Hiking & Trails

Two years after Cecil Andrus’ death, an Idaho wilderness area now bears his name

More than two years after his death, an Idaho politician’s name is finally part of the wilderness area he fought so hard to protect.

Last week, staff from the Idaho Conservation League and volunteers with the Central Idaho Wilderness stewardship program installed more than a dozen signs to mark the Cecil D. Andrus - White Clouds Wilderness.

Andrus, a Democrat who was Idaho’s longest-serving governor, died in August 2017, leaving a legacy of love for Idaho’s wild places. In 2018, Idaho Republican Rep. Mike Simpson added a provision to an omnibus spending bill that would add Andrus’ name to the White Clouds Wilderness, which was designated in 2015 in large part thanks to both Andrus’ and Simpson’s support. Despite opposition from Idaho Republican Sen. Jim Risch, the bill passed — but at the Central Idaho wilderness area, nothing happened.

According to a news release from the Idaho Conservation League, the Forest Service didn’t have the funds or manpower to install updated signs bearing Andrus’ name. Craig Gehrke, of the Wilderness Society, and Andy Brunelle, a Forest Service coordinator and former Andrus staffer, raised about $8,000 to create the signs.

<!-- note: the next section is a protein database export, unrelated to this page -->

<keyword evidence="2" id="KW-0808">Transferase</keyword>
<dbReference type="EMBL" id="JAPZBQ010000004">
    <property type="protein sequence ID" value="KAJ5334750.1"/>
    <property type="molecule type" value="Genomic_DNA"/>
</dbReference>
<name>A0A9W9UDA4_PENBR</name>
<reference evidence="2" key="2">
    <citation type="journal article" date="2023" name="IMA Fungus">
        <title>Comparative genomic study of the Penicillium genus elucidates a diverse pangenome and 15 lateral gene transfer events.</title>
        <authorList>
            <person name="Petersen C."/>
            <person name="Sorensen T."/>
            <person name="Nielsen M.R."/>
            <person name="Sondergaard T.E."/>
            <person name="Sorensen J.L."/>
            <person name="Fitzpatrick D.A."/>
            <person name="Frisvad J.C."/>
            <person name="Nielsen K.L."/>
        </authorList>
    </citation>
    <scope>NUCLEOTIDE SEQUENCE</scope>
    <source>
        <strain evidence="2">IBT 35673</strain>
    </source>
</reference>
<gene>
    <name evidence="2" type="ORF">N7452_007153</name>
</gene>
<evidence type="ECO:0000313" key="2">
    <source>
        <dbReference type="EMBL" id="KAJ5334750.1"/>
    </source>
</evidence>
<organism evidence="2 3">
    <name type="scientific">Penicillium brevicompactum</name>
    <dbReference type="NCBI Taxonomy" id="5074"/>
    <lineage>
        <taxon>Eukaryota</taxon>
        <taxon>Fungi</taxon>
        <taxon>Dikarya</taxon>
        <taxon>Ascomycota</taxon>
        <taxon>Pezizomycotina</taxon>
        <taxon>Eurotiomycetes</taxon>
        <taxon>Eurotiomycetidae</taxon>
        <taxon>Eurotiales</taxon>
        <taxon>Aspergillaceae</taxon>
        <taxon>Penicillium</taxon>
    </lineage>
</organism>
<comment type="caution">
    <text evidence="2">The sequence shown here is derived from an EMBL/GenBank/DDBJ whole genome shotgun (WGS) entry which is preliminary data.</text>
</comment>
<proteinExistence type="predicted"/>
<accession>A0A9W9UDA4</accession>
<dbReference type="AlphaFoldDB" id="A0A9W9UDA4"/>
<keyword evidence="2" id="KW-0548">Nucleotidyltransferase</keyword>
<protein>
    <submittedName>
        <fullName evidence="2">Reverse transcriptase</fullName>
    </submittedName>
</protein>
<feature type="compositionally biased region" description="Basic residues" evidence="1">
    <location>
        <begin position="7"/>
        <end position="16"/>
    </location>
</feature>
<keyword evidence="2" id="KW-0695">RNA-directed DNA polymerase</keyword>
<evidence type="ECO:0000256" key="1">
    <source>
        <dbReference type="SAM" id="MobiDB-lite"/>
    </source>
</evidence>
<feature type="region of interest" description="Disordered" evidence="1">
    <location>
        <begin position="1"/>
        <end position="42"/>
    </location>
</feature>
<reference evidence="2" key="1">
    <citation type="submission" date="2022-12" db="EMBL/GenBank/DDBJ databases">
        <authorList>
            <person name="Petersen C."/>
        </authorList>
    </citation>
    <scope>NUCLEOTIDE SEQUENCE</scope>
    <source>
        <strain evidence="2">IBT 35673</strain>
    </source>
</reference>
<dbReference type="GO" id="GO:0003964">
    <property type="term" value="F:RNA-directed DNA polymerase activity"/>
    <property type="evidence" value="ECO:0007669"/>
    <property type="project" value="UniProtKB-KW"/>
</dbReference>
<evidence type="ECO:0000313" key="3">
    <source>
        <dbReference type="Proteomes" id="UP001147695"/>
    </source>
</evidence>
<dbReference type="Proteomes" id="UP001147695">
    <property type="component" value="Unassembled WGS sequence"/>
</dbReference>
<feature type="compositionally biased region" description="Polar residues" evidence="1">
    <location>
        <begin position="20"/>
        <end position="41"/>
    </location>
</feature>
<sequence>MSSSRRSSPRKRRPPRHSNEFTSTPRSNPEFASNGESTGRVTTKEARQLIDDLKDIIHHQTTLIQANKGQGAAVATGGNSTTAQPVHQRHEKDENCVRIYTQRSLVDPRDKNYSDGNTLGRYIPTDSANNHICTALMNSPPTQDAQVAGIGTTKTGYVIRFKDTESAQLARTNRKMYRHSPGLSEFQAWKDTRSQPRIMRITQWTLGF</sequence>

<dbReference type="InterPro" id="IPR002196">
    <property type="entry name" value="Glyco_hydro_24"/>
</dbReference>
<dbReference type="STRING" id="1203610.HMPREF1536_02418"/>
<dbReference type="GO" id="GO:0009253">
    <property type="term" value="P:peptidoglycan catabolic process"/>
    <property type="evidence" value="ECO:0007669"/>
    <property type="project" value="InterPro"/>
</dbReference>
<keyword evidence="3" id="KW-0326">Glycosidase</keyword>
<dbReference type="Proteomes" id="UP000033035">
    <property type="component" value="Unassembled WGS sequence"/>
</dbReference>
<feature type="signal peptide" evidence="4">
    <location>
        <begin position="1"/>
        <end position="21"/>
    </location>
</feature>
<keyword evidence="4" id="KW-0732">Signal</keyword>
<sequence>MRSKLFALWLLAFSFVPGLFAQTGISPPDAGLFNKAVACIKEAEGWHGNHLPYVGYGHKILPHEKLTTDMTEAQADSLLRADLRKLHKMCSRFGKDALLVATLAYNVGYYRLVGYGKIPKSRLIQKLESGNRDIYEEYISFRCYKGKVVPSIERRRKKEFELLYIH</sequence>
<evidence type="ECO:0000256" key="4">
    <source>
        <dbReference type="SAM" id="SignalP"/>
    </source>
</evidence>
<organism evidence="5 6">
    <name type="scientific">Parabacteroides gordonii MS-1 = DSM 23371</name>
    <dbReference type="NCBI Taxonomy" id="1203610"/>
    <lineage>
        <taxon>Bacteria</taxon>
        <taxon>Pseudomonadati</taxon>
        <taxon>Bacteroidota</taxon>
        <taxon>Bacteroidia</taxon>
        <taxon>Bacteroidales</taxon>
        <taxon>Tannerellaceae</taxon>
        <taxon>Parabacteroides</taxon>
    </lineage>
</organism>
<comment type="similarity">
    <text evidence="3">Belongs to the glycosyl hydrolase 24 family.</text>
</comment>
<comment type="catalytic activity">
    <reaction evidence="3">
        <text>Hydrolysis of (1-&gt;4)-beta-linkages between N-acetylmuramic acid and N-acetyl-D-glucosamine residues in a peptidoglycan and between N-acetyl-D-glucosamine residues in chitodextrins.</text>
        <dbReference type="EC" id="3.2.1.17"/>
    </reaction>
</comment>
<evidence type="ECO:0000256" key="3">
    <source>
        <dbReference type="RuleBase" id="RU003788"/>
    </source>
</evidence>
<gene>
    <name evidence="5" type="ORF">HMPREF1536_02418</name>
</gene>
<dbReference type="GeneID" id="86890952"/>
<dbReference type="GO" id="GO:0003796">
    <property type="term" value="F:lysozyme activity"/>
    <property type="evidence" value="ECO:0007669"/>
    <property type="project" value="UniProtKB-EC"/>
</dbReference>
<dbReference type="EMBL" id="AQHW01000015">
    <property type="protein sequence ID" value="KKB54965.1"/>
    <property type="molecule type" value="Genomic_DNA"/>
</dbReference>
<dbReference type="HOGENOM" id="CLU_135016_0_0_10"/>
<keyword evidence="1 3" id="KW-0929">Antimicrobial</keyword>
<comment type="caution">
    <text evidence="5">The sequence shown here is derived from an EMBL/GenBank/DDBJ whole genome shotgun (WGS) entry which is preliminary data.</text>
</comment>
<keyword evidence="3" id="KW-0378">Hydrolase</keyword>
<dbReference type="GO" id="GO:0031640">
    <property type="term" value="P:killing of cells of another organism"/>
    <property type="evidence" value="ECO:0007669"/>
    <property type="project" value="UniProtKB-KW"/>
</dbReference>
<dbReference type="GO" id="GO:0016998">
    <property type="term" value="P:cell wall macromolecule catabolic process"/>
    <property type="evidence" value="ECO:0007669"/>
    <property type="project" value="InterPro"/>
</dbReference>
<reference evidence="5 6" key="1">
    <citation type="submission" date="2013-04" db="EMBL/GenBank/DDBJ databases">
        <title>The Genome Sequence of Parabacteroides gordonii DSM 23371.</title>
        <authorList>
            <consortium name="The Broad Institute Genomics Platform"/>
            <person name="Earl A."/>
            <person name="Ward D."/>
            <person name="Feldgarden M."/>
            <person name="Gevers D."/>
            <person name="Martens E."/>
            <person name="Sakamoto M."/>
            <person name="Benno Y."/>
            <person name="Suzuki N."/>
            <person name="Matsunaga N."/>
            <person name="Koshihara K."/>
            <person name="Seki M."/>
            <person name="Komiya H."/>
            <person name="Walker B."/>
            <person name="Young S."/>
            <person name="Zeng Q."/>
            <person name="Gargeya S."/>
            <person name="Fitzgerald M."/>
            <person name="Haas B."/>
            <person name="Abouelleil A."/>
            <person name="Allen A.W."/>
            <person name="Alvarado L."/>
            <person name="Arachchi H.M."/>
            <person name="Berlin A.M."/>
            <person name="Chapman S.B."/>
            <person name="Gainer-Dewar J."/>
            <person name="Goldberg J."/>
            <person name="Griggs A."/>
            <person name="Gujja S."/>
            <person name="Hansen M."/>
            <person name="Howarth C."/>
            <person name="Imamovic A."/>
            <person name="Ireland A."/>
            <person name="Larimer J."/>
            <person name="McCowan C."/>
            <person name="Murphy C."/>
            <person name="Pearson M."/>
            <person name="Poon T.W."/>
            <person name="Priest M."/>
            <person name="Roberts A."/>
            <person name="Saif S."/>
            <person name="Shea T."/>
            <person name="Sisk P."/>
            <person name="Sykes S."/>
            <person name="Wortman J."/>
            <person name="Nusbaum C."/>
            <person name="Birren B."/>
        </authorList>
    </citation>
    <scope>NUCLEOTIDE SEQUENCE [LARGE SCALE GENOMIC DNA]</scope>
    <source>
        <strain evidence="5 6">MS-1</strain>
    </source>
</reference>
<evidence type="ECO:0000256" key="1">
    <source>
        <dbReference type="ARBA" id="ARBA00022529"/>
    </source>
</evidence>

Betsy Mizell, director of the Idaho Conservation League’s Central Idaho office, helped collect the funds and coordinate efforts to install the signs. From Oct. 6 to Oct. 8, the group of staff and volunteers hiked the borders of the wilderness area to erect signs at six different locations.

“The Cecil D. Andrus - White Clouds Wilderness is such a beautiful area in Central Idaho,” Mizell said in the news release. “It’s fitting that it bears Andrus’ name because he did so much to protect these and other public lands throughout Idaho and the U.S.”

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Nicole Blanchard is the Idaho Statesman’s outdoors reporter. She grew up in Idaho, graduated from Idaho State University and Northwestern University and frequents the trails around Boise as much as she can.